He says there is a growing number of students at Emanuel School exploring ethical eating and that Israel has one of the world’s highest per capita rates of veganism.

Former Sydneysider Ondine Sherman, managing director and co-founder of Voiceless, the animal protection institute, lives in Israel. She says an increasing number of rabbis and Jewish leaders are doing “great work” in this space, which gives her hope.

Growing up, she read a book about Judaism and vegetarianism that made her “appreciate the thinking behind Jewish faith and culture, but also question the current practice of Jewish kashrut and leadership, which she says ignores the real values around protecting animals that are embedded in the Torah”.

Ondine Sherman, founder of Voices animal rights group
Ondine Sherman, founder of Voices animal rights group

She says many of the laws around eating, food and animals are based on compassion, such as the injunction to feed your animals before feeding yourself, or the fact that the slaughter method was designed to minimise suffering, insisting on the sharpest knife, etc.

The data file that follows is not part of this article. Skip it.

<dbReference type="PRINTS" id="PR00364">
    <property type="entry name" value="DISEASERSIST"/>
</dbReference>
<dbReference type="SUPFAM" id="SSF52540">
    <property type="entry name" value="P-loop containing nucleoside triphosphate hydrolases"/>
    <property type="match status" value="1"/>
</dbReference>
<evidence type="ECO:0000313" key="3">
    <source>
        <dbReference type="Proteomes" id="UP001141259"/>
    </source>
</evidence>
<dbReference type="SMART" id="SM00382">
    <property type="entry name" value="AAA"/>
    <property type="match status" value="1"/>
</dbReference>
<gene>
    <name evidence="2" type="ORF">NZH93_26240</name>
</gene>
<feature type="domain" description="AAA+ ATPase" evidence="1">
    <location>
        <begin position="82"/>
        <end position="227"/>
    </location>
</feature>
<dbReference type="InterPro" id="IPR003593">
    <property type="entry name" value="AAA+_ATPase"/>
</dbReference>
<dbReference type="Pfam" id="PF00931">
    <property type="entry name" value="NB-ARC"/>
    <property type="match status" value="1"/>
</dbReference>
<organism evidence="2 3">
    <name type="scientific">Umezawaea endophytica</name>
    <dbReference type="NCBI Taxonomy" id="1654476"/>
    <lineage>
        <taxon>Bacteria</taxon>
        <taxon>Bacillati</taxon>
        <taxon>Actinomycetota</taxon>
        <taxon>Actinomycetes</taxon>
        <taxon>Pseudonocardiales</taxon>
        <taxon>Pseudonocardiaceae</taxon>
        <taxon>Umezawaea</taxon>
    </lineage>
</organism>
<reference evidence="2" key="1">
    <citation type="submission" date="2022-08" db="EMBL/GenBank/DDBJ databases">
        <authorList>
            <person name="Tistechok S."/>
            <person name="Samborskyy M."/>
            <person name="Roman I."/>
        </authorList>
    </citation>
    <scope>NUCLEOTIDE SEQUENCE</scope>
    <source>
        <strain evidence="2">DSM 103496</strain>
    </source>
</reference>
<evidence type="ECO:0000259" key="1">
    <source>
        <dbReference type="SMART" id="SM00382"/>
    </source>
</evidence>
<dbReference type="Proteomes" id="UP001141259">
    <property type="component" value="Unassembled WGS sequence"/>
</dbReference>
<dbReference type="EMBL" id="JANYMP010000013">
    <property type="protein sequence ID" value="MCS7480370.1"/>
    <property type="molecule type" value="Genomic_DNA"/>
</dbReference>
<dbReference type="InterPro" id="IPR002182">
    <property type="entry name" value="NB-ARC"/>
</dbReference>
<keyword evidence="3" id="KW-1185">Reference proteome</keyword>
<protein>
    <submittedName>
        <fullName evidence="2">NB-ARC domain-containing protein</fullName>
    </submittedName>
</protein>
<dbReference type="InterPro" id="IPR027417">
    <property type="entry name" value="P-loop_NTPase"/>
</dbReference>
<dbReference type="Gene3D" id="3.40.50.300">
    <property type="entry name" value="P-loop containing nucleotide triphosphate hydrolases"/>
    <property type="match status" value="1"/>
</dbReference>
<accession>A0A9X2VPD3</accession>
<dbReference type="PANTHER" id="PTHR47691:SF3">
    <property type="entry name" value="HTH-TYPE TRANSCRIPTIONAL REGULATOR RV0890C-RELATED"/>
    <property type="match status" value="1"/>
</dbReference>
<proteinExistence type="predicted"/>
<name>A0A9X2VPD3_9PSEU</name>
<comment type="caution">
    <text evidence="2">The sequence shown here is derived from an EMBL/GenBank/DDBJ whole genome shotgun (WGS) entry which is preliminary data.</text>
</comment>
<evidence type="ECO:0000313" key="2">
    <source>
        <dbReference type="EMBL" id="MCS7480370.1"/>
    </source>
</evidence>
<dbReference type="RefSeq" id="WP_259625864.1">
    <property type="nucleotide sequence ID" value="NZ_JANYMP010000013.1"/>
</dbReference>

“The Torah wasn’t written in the times of factory farming and mass industrialised systems,” she says, “and today the whole system is not kosher from beginning to end and slaughter is just a minute at the end of an animal’s life, and that an animal’s life is usually filled with suffering, pain and distress.

Slaughter is just a minute at the end of an animal's life, and that animal's life is usually filled with suffering, pain and distress - ONDINE SHERMAN

 “Given that we have plentiful choices not to eat animal products and there is inherent suffering in every system that we use to grow and breed animals and transport them, I think the most ethical Jewish position would be to not kill and eat them.  Otherwise, you are making very superficial changes.”

While both Sherman and Kamins wax nostalgically about their favourite Jewish foods, not coincidentally made by their grandmothers (gefilte fish for her, chicken liver for him), their priorities are animal welfare and their interpretation of tikkun olam (repairing the world).

Next time I am making a separate meal for my daughter I’ll need to remember she is not rejecting her traditions and recognise that she is interpreting them in her own way.

Main photo: Facebook page of Plant Based, Vegan and Vegetarian Jewish Community Sydney

About the author

Sharon Berger

Sharon Berger is the Events & Partnerships Manager at TJI. Sharon is a former journalist for The Jerusalem Post, Reuters, the Economist Intelligence Unit and the Australian Jewish News.